Its not that UMNO leaders or members are stupid not to see. All over the world it need a revolution for some financial changes to take place.
    There is nothing to prevent UMNO from putting the Capital Gain Tax. Nothing. Najib is the Finance Minister.
    It is just nobody thinks about it.
    It is a good suggestion if fairness and equitable wealth ownership is what a political party aspire to.

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  2. I'm more interested in the idea that Capital Gains Tax will go some way to addressing income and wealth distribution / inequality. Any research that examines this?

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    Replies
    1. Taxation, Greed, FairnessOctober 22, 2013 at 2:21 PM

      The modern purpose of tax nowadays is to address income and wealth distribution inequality at its core.
      Taxation in the middle ages kingdoms was to collect money for the King. Why? Because the King was powerful and can cause pain for anyone refusing to pay up.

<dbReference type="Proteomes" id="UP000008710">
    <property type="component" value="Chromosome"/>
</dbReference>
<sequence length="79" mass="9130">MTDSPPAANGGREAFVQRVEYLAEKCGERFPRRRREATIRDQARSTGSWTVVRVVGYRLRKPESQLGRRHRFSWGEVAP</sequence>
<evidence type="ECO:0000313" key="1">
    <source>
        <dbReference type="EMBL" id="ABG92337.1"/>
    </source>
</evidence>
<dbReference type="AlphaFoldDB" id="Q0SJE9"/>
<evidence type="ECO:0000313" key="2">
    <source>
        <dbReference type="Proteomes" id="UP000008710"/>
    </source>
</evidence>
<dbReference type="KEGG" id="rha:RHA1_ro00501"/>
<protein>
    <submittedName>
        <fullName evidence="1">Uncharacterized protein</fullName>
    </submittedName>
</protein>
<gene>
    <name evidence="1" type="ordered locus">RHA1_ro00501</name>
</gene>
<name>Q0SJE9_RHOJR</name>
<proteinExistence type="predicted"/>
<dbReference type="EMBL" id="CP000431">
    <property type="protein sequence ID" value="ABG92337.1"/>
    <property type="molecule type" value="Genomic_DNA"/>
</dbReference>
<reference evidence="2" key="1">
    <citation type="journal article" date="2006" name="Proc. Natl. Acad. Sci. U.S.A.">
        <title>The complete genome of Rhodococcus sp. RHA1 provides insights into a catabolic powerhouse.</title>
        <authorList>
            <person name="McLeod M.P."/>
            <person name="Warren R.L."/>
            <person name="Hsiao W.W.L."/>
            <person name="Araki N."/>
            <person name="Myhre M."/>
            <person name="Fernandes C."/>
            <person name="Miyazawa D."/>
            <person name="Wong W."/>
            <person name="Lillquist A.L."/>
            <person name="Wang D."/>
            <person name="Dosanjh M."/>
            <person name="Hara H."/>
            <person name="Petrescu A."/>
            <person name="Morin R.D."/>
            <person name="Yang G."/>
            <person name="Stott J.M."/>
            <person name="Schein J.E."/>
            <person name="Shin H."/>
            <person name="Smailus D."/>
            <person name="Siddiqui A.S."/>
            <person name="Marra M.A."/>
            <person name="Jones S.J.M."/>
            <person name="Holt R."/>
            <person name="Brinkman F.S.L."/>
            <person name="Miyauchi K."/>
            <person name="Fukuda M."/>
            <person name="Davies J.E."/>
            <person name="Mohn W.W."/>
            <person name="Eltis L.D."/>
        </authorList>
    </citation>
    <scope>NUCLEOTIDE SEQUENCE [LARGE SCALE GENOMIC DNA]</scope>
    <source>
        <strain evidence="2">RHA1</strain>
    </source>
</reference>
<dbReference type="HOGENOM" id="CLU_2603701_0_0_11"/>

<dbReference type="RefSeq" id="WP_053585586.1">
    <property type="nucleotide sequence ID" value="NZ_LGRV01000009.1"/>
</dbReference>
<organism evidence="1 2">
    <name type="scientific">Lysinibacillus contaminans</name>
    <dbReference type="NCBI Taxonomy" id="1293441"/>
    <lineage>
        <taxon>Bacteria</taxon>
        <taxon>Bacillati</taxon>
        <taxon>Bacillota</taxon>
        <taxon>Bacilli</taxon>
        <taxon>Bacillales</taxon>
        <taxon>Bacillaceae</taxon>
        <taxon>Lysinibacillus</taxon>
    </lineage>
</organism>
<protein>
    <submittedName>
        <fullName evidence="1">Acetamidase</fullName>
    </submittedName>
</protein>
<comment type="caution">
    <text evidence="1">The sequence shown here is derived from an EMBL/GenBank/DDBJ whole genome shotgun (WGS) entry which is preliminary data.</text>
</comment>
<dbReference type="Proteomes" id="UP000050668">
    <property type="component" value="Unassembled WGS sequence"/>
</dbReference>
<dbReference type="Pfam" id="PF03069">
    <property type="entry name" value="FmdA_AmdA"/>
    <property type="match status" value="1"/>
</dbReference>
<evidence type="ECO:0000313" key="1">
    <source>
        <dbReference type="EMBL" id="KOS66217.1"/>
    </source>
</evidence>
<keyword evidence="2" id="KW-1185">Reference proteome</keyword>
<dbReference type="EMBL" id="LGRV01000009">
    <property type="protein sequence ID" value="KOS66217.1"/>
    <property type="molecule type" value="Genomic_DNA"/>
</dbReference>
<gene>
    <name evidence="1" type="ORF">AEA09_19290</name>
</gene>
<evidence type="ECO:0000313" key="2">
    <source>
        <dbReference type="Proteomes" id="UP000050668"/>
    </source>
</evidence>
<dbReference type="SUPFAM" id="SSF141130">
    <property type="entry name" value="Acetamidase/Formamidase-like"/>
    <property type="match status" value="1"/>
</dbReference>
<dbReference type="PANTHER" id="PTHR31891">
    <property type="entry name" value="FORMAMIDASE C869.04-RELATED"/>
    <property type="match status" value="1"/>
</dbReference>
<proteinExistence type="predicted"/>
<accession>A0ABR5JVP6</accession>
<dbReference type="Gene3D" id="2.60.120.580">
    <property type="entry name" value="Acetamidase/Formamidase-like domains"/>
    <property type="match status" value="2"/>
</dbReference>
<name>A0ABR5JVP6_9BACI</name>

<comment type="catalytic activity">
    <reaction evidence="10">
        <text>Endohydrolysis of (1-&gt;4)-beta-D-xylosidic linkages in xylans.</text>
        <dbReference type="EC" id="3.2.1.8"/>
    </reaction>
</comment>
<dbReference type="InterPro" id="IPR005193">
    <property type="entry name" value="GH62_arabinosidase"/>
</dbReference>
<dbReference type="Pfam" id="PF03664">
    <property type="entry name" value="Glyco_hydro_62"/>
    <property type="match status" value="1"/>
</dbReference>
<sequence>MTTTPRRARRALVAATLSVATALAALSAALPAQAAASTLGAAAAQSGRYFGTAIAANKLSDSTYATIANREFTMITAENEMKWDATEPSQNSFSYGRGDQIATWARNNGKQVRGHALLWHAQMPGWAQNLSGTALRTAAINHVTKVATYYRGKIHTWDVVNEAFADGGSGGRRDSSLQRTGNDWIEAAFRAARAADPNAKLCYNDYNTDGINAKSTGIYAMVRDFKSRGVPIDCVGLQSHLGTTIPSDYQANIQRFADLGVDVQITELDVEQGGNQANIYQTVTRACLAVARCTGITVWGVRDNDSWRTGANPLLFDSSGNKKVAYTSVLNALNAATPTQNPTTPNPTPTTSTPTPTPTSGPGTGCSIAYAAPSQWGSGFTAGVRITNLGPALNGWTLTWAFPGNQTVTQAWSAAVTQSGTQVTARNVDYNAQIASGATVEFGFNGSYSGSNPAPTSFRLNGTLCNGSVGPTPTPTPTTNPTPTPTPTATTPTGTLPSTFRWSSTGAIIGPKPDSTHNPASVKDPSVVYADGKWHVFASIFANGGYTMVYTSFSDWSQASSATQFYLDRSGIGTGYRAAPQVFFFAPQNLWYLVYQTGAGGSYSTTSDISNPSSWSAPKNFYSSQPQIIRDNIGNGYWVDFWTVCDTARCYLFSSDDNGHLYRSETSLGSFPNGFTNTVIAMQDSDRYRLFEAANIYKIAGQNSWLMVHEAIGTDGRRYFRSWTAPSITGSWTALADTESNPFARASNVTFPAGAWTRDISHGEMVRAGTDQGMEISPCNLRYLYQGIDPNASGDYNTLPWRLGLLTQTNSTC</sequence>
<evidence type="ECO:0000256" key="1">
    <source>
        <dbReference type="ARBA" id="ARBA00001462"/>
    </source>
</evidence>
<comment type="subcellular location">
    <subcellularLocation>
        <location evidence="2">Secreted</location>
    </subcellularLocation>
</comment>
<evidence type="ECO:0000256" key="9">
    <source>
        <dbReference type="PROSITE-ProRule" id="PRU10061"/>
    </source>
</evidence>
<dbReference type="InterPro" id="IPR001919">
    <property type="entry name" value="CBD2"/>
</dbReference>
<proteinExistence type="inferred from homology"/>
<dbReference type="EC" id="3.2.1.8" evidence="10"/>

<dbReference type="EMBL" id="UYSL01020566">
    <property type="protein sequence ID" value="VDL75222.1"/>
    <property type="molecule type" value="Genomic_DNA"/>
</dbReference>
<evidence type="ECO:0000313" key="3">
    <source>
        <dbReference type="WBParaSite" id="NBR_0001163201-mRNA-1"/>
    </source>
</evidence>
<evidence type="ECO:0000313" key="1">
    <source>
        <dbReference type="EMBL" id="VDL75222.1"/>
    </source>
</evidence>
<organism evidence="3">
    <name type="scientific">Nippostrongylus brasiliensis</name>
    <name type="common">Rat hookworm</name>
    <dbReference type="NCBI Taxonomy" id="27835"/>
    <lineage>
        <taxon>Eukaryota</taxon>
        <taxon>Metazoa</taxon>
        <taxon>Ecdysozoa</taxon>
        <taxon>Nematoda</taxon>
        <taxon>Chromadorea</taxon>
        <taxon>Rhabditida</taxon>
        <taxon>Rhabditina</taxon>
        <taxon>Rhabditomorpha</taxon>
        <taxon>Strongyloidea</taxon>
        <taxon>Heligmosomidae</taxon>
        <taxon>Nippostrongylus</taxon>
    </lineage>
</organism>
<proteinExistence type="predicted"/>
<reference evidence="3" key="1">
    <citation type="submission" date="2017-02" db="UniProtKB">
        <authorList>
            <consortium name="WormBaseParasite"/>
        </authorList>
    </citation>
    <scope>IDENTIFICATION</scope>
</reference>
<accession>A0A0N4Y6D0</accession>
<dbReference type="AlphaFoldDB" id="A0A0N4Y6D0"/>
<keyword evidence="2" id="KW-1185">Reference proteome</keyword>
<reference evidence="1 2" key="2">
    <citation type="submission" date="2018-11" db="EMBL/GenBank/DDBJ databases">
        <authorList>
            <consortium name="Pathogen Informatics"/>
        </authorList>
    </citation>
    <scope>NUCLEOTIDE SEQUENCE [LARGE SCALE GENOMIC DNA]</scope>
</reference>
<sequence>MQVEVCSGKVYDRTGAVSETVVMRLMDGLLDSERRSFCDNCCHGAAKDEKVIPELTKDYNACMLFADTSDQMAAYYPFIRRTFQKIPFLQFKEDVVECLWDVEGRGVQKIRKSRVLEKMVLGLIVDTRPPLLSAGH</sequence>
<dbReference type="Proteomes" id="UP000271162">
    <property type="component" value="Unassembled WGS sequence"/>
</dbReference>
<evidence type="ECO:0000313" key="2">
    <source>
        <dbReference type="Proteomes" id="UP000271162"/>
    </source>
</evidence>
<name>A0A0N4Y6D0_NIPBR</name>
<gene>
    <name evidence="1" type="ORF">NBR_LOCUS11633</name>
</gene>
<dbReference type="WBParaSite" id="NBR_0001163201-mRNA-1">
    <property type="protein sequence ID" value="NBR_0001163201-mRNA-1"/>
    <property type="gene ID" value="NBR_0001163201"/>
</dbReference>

Then came No Taxation without Representation philosophy by the renegade Europeans in the new Americas against their Kings. And so they got rid of their monarchies and the government of the people by the people for the people become the beneficiary of taxation.
      In France they tax the rich at 75%, in Sweden 60% etc. Its one way of controlling greed by a few as Obama said when he pushed for higher capital gain tax on Wall Streets traders. Their secretaries pay higher taxation then the traders and that is not fair. To achieve fairness, may cause the greedy to invest less. So is that bad or what?
      The higher RPGT will make the greedy think twice before applying for loans to flip properties. So there is less money flowing from the banks to the greedy developers. Is that bad?
      The higher RPgt means the profit from speculating in property is shared. Is that bad? To sum up, all taxations by a democratic government is meant to ensure equality and fairness and help the needful. Of course this means the greedy or the few stronger ones will have to do with less. That is why the majority rules in a democracy.